10 years after Lawrence, DOMA case ‘a matter of history’

John Lawrence, left, and Tyron Garner, right, during a press conference in Houston Thursday June 26, 2003.
John Lawrence, left, and Tyron Garner, right, during a press conference in Houston Thursday June 26, 2003.
Michael Stravato/AP

History will remember June 26 as a monumental day for the gay rights movement.

Not only will it go down as the day the Supreme Court killed the Defense of Marriage Act and cleared the way for gay couples to marry in California, but it will also be remembered for another landmark decision, ten years older, but just as important:  Lawrence v. Texas.

Decided on June 26, 2003, the Lawrence ruling struck down Texas’ infamous sodomy ban, and by extension, anti-sodomy laws in thirteen other states. In one fell swoop, same-sex relationships became legal across the nation.

“This case does involve two adults who, with full and mutual consent from each other, engaged in sexual practices common to homosexual lifestyle,” wrote Justice Kennedy for the majority. “The petitioners are entitled to respect for their private lives. The State cannot demean their existence or control their destiny by making their private sexual conduct a crime.”

By a 6-3 margin, it was decided that Texas’ law violated the due process clauses of the Fifth and Fourteenth Amendments, which safeguard against government infringement on life, liberty, or property. “Had those who drew and ratified” those clauses, wrote Kennedy, “known the components of liberty in its manifold possibilities, they might have been more specific.”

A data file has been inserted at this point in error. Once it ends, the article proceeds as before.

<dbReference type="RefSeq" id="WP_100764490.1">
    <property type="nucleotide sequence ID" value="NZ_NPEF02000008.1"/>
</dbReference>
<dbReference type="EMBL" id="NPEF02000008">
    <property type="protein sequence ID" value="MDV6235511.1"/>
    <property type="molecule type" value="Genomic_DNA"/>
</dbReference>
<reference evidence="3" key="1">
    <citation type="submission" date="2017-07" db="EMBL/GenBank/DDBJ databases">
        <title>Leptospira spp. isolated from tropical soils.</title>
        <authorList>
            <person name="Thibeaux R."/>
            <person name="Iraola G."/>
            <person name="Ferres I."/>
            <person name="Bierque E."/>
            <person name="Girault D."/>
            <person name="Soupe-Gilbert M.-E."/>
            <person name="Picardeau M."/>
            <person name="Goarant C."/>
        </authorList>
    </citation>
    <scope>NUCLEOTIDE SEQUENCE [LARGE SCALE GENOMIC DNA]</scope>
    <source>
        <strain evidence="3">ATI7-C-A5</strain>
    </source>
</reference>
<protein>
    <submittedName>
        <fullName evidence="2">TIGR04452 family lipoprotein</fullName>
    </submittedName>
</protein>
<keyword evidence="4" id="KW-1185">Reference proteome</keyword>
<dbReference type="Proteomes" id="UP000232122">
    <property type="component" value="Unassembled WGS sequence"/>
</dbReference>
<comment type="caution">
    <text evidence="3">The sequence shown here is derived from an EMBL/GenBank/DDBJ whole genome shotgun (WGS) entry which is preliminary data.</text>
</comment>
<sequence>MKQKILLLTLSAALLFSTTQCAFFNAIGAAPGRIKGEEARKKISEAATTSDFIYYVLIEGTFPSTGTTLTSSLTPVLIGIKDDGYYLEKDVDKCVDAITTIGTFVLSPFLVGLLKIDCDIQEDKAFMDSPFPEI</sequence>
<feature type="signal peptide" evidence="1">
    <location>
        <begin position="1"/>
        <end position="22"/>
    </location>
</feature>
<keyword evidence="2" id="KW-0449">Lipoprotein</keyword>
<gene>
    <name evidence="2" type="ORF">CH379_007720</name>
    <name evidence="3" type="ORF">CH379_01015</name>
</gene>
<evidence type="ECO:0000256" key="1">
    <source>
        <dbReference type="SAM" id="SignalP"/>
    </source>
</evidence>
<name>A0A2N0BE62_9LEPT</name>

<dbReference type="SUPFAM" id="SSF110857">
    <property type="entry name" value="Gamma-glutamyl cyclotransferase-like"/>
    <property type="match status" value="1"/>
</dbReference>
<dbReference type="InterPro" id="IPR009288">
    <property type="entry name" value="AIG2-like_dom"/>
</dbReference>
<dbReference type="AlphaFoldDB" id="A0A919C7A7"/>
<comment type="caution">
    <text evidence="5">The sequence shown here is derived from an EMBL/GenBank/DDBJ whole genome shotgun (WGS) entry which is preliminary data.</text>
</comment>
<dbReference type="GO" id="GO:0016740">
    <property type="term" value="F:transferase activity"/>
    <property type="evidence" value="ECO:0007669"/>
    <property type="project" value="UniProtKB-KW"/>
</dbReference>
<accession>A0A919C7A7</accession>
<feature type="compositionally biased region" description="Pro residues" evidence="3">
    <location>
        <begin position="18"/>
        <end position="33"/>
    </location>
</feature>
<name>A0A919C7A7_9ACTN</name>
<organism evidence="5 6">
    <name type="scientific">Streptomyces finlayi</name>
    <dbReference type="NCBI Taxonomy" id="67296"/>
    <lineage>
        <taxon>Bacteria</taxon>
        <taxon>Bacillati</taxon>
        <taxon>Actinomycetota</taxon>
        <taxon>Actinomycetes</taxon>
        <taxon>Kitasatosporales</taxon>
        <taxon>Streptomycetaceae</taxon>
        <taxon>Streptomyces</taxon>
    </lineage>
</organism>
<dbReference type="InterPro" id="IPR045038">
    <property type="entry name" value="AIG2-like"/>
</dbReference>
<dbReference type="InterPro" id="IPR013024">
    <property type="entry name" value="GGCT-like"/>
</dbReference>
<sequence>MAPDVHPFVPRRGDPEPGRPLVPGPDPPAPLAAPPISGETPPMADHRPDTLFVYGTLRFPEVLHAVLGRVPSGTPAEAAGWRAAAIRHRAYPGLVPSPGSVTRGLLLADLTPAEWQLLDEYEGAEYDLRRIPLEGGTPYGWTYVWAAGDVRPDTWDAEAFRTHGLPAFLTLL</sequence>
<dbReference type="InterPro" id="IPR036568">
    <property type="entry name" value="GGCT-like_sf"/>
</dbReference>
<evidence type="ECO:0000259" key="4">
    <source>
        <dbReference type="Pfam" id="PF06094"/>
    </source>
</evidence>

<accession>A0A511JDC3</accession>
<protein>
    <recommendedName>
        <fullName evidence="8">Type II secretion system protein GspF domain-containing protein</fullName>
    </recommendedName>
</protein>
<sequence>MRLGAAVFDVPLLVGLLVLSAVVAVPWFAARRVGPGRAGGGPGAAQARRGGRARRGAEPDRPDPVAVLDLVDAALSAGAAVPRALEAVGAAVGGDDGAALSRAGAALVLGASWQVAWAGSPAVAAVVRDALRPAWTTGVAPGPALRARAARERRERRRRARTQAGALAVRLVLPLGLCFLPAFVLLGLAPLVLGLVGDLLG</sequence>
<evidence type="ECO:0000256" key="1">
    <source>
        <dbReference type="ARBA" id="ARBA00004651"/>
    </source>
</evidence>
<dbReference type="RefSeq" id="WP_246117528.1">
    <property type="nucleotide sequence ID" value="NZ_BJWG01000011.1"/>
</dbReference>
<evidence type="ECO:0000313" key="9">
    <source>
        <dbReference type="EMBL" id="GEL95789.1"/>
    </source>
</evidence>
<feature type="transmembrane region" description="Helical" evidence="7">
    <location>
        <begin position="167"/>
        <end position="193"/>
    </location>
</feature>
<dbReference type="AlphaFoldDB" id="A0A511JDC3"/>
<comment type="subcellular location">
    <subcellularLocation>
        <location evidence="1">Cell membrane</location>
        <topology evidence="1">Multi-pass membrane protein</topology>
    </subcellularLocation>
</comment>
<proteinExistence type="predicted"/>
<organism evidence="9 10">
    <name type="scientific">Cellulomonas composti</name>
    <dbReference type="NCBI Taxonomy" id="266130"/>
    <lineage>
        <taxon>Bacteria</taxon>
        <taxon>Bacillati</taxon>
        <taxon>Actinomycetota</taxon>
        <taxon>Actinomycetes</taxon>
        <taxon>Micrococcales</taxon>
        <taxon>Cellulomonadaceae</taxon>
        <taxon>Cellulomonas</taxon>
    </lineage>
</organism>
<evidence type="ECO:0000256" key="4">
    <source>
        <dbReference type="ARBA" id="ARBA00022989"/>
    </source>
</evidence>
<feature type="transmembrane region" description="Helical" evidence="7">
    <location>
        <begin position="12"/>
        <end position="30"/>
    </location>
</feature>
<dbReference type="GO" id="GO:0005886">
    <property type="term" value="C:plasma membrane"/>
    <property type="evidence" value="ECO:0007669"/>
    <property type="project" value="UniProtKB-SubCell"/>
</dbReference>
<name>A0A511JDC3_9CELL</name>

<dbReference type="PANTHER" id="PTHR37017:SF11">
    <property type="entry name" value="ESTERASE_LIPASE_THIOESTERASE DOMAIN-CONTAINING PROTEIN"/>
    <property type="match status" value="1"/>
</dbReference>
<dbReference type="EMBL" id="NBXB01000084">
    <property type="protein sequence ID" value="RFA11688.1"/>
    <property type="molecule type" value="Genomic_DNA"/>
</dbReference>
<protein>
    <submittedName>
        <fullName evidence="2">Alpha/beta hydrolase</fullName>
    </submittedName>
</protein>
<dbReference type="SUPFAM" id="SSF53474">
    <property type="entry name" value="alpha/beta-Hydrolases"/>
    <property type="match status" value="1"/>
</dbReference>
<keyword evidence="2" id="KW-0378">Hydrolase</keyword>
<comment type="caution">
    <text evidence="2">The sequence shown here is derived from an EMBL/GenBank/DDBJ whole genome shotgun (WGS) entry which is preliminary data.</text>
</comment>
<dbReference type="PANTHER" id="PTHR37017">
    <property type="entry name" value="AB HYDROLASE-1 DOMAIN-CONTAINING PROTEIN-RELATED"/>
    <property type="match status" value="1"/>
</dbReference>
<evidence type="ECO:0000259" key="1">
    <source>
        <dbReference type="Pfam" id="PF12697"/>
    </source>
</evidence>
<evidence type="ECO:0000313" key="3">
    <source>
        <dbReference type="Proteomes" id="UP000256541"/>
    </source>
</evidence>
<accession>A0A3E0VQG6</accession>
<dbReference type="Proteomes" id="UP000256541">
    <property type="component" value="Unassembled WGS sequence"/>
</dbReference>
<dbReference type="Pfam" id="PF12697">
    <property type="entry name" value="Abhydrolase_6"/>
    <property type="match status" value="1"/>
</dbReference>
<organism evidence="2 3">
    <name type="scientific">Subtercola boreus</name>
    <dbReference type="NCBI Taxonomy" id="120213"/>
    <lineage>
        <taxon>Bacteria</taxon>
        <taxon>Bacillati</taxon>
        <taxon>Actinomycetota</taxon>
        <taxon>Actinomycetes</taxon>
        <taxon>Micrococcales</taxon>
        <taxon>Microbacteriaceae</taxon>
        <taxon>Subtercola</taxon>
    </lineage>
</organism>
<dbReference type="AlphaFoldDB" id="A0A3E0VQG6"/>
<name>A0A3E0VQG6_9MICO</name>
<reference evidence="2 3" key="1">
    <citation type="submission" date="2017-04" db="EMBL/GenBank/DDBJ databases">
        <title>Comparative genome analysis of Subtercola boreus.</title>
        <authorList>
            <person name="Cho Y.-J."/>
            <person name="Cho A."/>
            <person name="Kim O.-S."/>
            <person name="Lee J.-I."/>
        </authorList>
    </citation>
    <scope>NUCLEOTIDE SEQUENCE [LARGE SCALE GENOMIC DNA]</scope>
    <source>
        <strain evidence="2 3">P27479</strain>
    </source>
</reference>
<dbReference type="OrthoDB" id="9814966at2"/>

In Wednesday’s ruling striking down the Defense of Marriage Act (DOMA,) a 1996 law that prevented the federal government from recognizing same-sex marriages, it was Kennedy who once again spoke for the Court.

“DOMA instructs all federal officials, and indeed all persons with whom same-sex couples interact, including their own children, that their marriage is less worthy than the marriages of others,” wrote Kennedy. “By seeking to displace this protection and treating those persons as living in marriages less respected than others, the federal statute is in violation of the Fifth Amendment.”

LGBT advocates noted the historical significance of Wednesday’s ruling, made all the more powerful by it’s soon-to-be shared anniversary with Lawrence. Ten years ago, Justice Scalia warned in his dissent that striking down sodomy laws would lead to gay marriage. Today’s rulings just proved him right.

Even President Obama remarked on how “fitting” it was that the DOMA ruling should fall exactly ten years after Lawrence while on a congratulatory phone call with plaintiff Edie Windsor, said White House press secretary Jay Carney.

“The Court was clearly moved both by a widow whose wife Thea unfortunately did not live to see this day, and by the children in our families,” said Ruth E. Harlow, lead counsel on Lawrence v. Texas, in a statement. “The decision thrills me most for our six-year-old son, who will live his life with this official federal government discrimination a matter of history only.”

10 years after Lawrence, DOMA case 'a matter of history'